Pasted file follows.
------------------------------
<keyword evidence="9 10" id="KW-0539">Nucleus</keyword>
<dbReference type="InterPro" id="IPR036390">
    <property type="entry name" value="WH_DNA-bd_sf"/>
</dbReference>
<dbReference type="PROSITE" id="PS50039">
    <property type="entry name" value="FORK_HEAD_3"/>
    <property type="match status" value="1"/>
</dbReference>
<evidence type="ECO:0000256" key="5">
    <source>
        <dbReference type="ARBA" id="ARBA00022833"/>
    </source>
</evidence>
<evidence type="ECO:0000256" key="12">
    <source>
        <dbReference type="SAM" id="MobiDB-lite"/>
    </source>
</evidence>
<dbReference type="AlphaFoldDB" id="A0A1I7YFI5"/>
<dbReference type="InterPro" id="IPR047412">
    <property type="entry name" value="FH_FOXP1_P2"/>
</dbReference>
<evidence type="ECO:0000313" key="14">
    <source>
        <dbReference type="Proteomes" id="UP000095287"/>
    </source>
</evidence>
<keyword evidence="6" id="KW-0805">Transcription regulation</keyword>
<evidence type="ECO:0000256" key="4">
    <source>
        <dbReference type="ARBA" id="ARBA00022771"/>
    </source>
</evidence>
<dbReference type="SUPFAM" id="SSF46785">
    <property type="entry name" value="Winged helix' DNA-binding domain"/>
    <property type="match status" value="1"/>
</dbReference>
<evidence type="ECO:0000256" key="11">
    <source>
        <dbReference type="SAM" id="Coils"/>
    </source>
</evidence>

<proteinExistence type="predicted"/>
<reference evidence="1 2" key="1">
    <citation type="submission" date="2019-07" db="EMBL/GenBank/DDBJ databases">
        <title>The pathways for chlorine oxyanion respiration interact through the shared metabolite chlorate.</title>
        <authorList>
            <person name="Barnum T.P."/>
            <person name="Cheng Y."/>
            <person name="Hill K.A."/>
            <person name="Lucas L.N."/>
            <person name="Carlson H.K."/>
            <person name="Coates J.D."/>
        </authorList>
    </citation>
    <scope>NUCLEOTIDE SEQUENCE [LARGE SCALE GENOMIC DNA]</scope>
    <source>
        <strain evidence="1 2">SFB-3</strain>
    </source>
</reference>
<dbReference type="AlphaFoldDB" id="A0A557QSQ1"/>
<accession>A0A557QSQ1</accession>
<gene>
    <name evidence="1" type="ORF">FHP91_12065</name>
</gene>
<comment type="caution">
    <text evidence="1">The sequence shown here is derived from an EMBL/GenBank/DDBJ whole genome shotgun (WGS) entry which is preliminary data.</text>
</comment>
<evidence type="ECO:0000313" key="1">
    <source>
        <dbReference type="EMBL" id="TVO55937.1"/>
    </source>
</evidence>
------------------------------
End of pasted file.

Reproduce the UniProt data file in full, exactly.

<keyword evidence="9 10" id="KW-0539">Nucleus</keyword>
<dbReference type="InterPro" id="IPR036390">
    <property type="entry name" value="WH_DNA-bd_sf"/>
</dbReference>
<dbReference type="PROSITE" id="PS50039">
    <property type="entry name" value="FORK_HEAD_3"/>
    <property type="match status" value="1"/>
</dbReference>
<evidence type="ECO:0000256" key="5">
    <source>
        <dbReference type="ARBA" id="ARBA00022833"/>
    </source>
</evidence>
<evidence type="ECO:0000256" key="12">
    <source>
        <dbReference type="SAM" id="MobiDB-lite"/>
    </source>
</evidence>
<dbReference type="AlphaFoldDB" id="A0A1I7YFI5"/>
<dbReference type="InterPro" id="IPR047412">
    <property type="entry name" value="FH_FOXP1_P2"/>
</dbReference>
<evidence type="ECO:0000313" key="14">
    <source>
        <dbReference type="Proteomes" id="UP000095287"/>
    </source>
</evidence>
<keyword evidence="6" id="KW-0805">Transcription regulation</keyword>
<evidence type="ECO:0000256" key="4">
    <source>
        <dbReference type="ARBA" id="ARBA00022771"/>
    </source>
</evidence>
<dbReference type="SUPFAM" id="SSF46785">
    <property type="entry name" value="Winged helix' DNA-binding domain"/>
    <property type="match status" value="1"/>
</dbReference>
<evidence type="ECO:0000256" key="11">
    <source>
        <dbReference type="SAM" id="Coils"/>
    </source>
</evidence>

<proteinExistence type="predicted"/>
<reference evidence="1 2" key="1">
    <citation type="submission" date="2019-07" db="EMBL/GenBank/DDBJ databases">
        <title>The pathways for chlorine oxyanion respiration interact through the shared metabolite chlorate.</title>
        <authorList>
            <person name="Barnum T.P."/>
            <person name="Cheng Y."/>
            <person name="Hill K.A."/>
            <person name="Lucas L.N."/>
            <person name="Carlson H.K."/>
            <person name="Coates J.D."/>
        </authorList>
    </citation>
    <scope>NUCLEOTIDE SEQUENCE [LARGE SCALE GENOMIC DNA]</scope>
    <source>
        <strain evidence="1 2">SFB-3</strain>
    </source>
</reference>
<dbReference type="AlphaFoldDB" id="A0A557QSQ1"/>
<accession>A0A557QSQ1</accession>
<gene>
    <name evidence="1" type="ORF">FHP91_12065</name>
</gene>
<comment type="caution">
    <text evidence="1">The sequence shown here is derived from an EMBL/GenBank/DDBJ whole genome shotgun (WGS) entry which is preliminary data.</text>
</comment>
<evidence type="ECO:0000313" key="1">
    <source>
        <dbReference type="EMBL" id="TVO55937.1"/>
    </source>
</evidence>